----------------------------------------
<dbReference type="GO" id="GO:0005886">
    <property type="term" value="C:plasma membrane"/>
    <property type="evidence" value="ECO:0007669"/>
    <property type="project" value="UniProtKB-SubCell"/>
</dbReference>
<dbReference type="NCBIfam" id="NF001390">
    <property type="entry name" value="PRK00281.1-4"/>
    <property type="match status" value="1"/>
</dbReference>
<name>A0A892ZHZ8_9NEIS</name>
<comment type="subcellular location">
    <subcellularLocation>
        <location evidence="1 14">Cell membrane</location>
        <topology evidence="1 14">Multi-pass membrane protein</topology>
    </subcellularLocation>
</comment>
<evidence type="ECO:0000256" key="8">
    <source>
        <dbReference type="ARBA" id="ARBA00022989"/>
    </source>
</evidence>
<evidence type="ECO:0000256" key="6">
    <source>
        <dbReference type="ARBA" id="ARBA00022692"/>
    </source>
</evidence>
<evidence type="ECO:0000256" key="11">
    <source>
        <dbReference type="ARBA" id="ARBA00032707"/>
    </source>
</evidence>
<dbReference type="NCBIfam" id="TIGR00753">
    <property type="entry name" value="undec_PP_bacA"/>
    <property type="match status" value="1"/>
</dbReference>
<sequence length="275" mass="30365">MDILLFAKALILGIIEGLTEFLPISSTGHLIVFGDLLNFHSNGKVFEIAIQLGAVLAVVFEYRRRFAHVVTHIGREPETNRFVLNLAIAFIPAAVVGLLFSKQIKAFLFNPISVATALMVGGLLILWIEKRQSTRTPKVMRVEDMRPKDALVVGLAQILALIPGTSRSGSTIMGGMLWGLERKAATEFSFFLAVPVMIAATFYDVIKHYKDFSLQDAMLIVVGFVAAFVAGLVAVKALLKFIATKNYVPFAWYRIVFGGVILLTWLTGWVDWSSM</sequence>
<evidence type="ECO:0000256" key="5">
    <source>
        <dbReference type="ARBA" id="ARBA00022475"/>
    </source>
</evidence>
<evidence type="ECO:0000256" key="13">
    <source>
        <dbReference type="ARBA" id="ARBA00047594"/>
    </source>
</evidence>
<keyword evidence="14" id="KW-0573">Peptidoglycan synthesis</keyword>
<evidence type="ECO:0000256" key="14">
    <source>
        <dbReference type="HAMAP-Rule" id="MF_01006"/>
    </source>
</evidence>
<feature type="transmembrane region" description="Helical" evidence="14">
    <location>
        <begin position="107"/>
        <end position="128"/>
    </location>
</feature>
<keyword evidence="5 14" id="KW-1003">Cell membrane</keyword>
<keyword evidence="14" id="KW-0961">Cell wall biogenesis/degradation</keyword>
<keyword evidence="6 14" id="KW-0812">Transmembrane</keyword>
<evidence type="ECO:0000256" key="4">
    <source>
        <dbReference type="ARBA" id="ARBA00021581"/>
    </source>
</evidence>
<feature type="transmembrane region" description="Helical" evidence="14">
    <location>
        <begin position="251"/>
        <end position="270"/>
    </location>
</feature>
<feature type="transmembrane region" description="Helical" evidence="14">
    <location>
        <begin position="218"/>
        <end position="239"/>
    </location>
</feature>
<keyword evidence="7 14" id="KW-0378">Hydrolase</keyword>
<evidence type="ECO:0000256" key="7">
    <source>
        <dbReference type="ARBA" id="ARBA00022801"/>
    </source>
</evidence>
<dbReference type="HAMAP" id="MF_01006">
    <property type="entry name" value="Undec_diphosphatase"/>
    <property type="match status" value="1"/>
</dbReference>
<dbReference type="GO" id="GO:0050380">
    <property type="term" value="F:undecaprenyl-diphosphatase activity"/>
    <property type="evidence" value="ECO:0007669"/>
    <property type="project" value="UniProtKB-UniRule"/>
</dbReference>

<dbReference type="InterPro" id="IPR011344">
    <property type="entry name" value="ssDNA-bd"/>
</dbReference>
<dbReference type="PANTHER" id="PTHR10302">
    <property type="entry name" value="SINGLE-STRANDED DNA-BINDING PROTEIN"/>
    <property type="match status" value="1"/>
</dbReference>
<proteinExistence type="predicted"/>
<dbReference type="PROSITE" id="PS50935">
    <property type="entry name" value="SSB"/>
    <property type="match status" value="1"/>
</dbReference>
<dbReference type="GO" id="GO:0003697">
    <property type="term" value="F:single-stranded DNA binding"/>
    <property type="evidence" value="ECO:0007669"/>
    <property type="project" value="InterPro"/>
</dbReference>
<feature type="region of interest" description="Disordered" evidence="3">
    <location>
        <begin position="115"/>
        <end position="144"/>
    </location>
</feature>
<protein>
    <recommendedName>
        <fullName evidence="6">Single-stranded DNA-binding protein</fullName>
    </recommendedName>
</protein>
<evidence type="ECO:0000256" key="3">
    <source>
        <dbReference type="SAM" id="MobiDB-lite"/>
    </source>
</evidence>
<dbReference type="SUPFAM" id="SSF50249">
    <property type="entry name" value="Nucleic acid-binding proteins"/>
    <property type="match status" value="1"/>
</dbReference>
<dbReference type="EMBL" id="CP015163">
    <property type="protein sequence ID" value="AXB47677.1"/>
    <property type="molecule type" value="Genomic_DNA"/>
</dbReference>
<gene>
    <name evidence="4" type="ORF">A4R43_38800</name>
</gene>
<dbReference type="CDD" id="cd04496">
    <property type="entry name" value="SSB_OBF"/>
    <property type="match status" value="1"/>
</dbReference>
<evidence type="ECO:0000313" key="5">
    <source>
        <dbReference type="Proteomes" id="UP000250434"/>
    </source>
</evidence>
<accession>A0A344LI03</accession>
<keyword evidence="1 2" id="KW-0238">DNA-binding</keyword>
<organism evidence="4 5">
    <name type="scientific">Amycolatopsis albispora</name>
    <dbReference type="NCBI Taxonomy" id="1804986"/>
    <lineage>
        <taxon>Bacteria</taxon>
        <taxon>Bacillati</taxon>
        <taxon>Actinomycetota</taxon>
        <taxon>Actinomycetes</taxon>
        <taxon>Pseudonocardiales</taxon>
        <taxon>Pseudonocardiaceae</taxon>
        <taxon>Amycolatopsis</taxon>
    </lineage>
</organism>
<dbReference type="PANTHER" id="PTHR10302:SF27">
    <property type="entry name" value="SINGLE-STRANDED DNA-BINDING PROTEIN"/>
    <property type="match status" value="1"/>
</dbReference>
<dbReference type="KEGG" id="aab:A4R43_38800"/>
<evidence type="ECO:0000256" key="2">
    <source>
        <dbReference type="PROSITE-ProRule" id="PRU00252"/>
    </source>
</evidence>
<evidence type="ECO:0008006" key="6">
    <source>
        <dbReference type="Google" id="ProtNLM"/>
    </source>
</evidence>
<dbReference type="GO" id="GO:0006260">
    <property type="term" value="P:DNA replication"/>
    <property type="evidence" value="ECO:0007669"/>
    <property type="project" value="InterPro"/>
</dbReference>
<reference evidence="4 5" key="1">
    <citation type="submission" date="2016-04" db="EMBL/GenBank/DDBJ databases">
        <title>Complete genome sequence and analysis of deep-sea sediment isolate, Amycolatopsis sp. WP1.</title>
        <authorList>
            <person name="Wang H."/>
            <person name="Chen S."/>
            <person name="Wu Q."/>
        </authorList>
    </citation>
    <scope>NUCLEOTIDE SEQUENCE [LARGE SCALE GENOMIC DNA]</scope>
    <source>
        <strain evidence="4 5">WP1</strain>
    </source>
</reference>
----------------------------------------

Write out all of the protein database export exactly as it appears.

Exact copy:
<dbReference type="GO" id="GO:0005886">
    <property type="term" value="C:plasma membrane"/>
    <property type="evidence" value="ECO:0007669"/>
    <property type="project" value="UniProtKB-SubCell"/>
</dbReference>
<dbReference type="NCBIfam" id="NF001390">
    <property type="entry name" value="PRK00281.1-4"/>
    <property type="match status" value="1"/>
</dbReference>
<name>A0A892ZHZ8_9NEIS</name>
<comment type="subcellular location">
    <subcellularLocation>
        <location evidence="1 14">Cell membrane</location>
        <topology evidence="1 14">Multi-pass membrane protein</topology>
    </subcellularLocation>
</comment>
<evidence type="ECO:0000256" key="8">
    <source>
        <dbReference type="ARBA" id="ARBA00022989"/>
    </source>
</evidence>
<evidence type="ECO:0000256" key="6">
    <source>
        <dbReference type="ARBA" id="ARBA00022692"/>
    </source>
</evidence>
<evidence type="ECO:0000256" key="11">
    <source>
        <dbReference type="ARBA" id="ARBA00032707"/>
    </source>
</evidence>
<dbReference type="NCBIfam" id="TIGR00753">
    <property type="entry name" value="undec_PP_bacA"/>
    <property type="match status" value="1"/>
</dbReference>
<sequence length="275" mass="30365">MDILLFAKALILGIIEGLTEFLPISSTGHLIVFGDLLNFHSNGKVFEIAIQLGAVLAVVFEYRRRFAHVVTHIGREPETNRFVLNLAIAFIPAAVVGLLFSKQIKAFLFNPISVATALMVGGLLILWIEKRQSTRTPKVMRVEDMRPKDALVVGLAQILALIPGTSRSGSTIMGGMLWGLERKAATEFSFFLAVPVMIAATFYDVIKHYKDFSLQDAMLIVVGFVAAFVAGLVAVKALLKFIATKNYVPFAWYRIVFGGVILLTWLTGWVDWSSM</sequence>
<evidence type="ECO:0000256" key="5">
    <source>
        <dbReference type="ARBA" id="ARBA00022475"/>
    </source>
</evidence>
<evidence type="ECO:0000256" key="13">
    <source>
        <dbReference type="ARBA" id="ARBA00047594"/>
    </source>
</evidence>
<keyword evidence="14" id="KW-0573">Peptidoglycan synthesis</keyword>
<evidence type="ECO:0000256" key="14">
    <source>
        <dbReference type="HAMAP-Rule" id="MF_01006"/>
    </source>
</evidence>
<feature type="transmembrane region" description="Helical" evidence="14">
    <location>
        <begin position="107"/>
        <end position="128"/>
    </location>
</feature>
<keyword evidence="5 14" id="KW-1003">Cell membrane</keyword>
<keyword evidence="14" id="KW-0961">Cell wall biogenesis/degradation</keyword>
<keyword evidence="6 14" id="KW-0812">Transmembrane</keyword>
<evidence type="ECO:0000256" key="4">
    <source>
        <dbReference type="ARBA" id="ARBA00021581"/>
    </source>
</evidence>
<feature type="transmembrane region" description="Helical" evidence="14">
    <location>
        <begin position="251"/>
        <end position="270"/>
    </location>
</feature>
<feature type="transmembrane region" description="Helical" evidence="14">
    <location>
        <begin position="218"/>
        <end position="239"/>
    </location>
</feature>
<keyword evidence="7 14" id="KW-0378">Hydrolase</keyword>
<evidence type="ECO:0000256" key="7">
    <source>
        <dbReference type="ARBA" id="ARBA00022801"/>
    </source>
</evidence>
<dbReference type="HAMAP" id="MF_01006">
    <property type="entry name" value="Undec_diphosphatase"/>
    <property type="match status" value="1"/>
</dbReference>
<dbReference type="GO" id="GO:0050380">
    <property type="term" value="F:undecaprenyl-diphosphatase activity"/>
    <property type="evidence" value="ECO:0007669"/>
    <property type="project" value="UniProtKB-UniRule"/>
</dbReference>

<dbReference type="InterPro" id="IPR011344">
    <property type="entry name" value="ssDNA-bd"/>
</dbReference>
<dbReference type="PANTHER" id="PTHR10302">
    <property type="entry name" value="SINGLE-STRANDED DNA-BINDING PROTEIN"/>
    <property type="match status" value="1"/>
</dbReference>
<proteinExistence type="predicted"/>
<dbReference type="PROSITE" id="PS50935">
    <property type="entry name" value="SSB"/>
    <property type="match status" value="1"/>
</dbReference>
<dbReference type="GO" id="GO:0003697">
    <property type="term" value="F:single-stranded DNA binding"/>
    <property type="evidence" value="ECO:0007669"/>
    <property type="project" value="InterPro"/>
</dbReference>
<feature type="region of interest" description="Disordered" evidence="3">
    <location>
        <begin position="115"/>
        <end position="144"/>
    </location>
</feature>
<protein>
    <recommendedName>
        <fullName evidence="6">Single-stranded DNA-binding protein</fullName>
    </recommendedName>
</protein>
<evidence type="ECO:0000256" key="3">
    <source>
        <dbReference type="SAM" id="MobiDB-lite"/>
    </source>
</evidence>
<dbReference type="SUPFAM" id="SSF50249">
    <property type="entry name" value="Nucleic acid-binding proteins"/>
    <property type="match status" value="1"/>
</dbReference>
<dbReference type="EMBL" id="CP015163">
    <property type="protein sequence ID" value="AXB47677.1"/>
    <property type="molecule type" value="Genomic_DNA"/>
</dbReference>
<gene>
    <name evidence="4" type="ORF">A4R43_38800</name>
</gene>
<dbReference type="CDD" id="cd04496">
    <property type="entry name" value="SSB_OBF"/>
    <property type="match status" value="1"/>
</dbReference>
<evidence type="ECO:0000313" key="5">
    <source>
        <dbReference type="Proteomes" id="UP000250434"/>
    </source>
</evidence>
<accession>A0A344LI03</accession>
<keyword evidence="1 2" id="KW-0238">DNA-binding</keyword>
<organism evidence="4 5">
    <name type="scientific">Amycolatopsis albispora</name>
    <dbReference type="NCBI Taxonomy" id="1804986"/>
    <lineage>
        <taxon>Bacteria</taxon>
        <taxon>Bacillati</taxon>
        <taxon>Actinomycetota</taxon>
        <taxon>Actinomycetes</taxon>
        <taxon>Pseudonocardiales</taxon>
        <taxon>Pseudonocardiaceae</taxon>
        <taxon>Amycolatopsis</taxon>
    </lineage>
</organism>
<dbReference type="PANTHER" id="PTHR10302:SF27">
    <property type="entry name" value="SINGLE-STRANDED DNA-BINDING PROTEIN"/>
    <property type="match status" value="1"/>
</dbReference>
<dbReference type="KEGG" id="aab:A4R43_38800"/>
<evidence type="ECO:0000256" key="2">
    <source>
        <dbReference type="PROSITE-ProRule" id="PRU00252"/>
    </source>
</evidence>
<evidence type="ECO:0008006" key="6">
    <source>
        <dbReference type="Google" id="ProtNLM"/>
    </source>
</evidence>
<dbReference type="GO" id="GO:0006260">
    <property type="term" value="P:DNA replication"/>
    <property type="evidence" value="ECO:0007669"/>
    <property type="project" value="InterPro"/>
</dbReference>
<reference evidence="4 5" key="1">
    <citation type="submission" date="2016-04" db="EMBL/GenBank/DDBJ databases">
        <title>Complete genome sequence and analysis of deep-sea sediment isolate, Amycolatopsis sp. WP1.</title>
        <authorList>
            <person name="Wang H."/>
            <person name="Chen S."/>
            <person name="Wu Q."/>
        </authorList>
    </citation>
    <scope>NUCLEOTIDE SEQUENCE [LARGE SCALE GENOMIC DNA]</scope>
    <source>
        <strain evidence="4 5">WP1</strain>
    </source>
</reference>